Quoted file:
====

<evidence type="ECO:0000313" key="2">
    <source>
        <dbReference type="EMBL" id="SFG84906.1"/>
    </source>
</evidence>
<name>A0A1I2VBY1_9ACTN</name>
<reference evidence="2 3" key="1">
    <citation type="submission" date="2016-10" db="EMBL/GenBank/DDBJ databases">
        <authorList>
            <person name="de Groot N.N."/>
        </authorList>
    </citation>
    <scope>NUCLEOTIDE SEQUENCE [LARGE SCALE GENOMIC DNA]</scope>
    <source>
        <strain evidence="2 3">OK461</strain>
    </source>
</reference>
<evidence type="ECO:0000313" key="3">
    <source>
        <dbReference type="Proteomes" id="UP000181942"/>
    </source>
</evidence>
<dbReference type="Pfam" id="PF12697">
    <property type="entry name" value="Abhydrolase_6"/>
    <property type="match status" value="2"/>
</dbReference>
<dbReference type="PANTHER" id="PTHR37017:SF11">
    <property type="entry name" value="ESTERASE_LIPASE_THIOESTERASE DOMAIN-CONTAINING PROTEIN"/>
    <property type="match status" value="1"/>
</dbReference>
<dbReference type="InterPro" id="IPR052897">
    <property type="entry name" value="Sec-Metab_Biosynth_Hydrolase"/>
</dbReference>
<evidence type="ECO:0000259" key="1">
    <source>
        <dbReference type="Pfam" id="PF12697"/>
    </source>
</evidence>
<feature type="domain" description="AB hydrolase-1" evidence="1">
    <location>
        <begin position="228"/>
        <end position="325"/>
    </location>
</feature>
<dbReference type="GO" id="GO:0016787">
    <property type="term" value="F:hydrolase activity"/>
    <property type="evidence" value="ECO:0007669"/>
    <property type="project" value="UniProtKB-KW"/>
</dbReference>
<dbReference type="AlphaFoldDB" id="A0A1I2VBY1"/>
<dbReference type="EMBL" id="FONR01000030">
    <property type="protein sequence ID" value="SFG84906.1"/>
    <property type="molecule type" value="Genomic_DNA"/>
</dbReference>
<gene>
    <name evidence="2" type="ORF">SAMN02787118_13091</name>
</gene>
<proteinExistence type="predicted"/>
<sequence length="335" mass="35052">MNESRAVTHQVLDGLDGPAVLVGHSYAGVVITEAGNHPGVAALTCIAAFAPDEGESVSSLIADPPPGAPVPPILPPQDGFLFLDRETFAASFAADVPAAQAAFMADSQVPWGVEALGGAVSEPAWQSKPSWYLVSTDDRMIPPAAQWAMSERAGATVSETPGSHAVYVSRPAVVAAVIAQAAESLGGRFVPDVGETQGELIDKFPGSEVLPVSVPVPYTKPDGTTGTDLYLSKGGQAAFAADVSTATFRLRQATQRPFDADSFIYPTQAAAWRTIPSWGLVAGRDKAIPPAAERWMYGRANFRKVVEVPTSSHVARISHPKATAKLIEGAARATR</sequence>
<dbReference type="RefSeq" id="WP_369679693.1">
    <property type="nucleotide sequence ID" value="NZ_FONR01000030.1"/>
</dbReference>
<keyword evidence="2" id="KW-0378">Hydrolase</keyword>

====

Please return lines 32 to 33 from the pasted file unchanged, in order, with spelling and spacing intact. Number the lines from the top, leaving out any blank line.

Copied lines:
    <property type="entry name" value="Sec-Metab_Biosynth_Hydrolase"/>
</dbReference>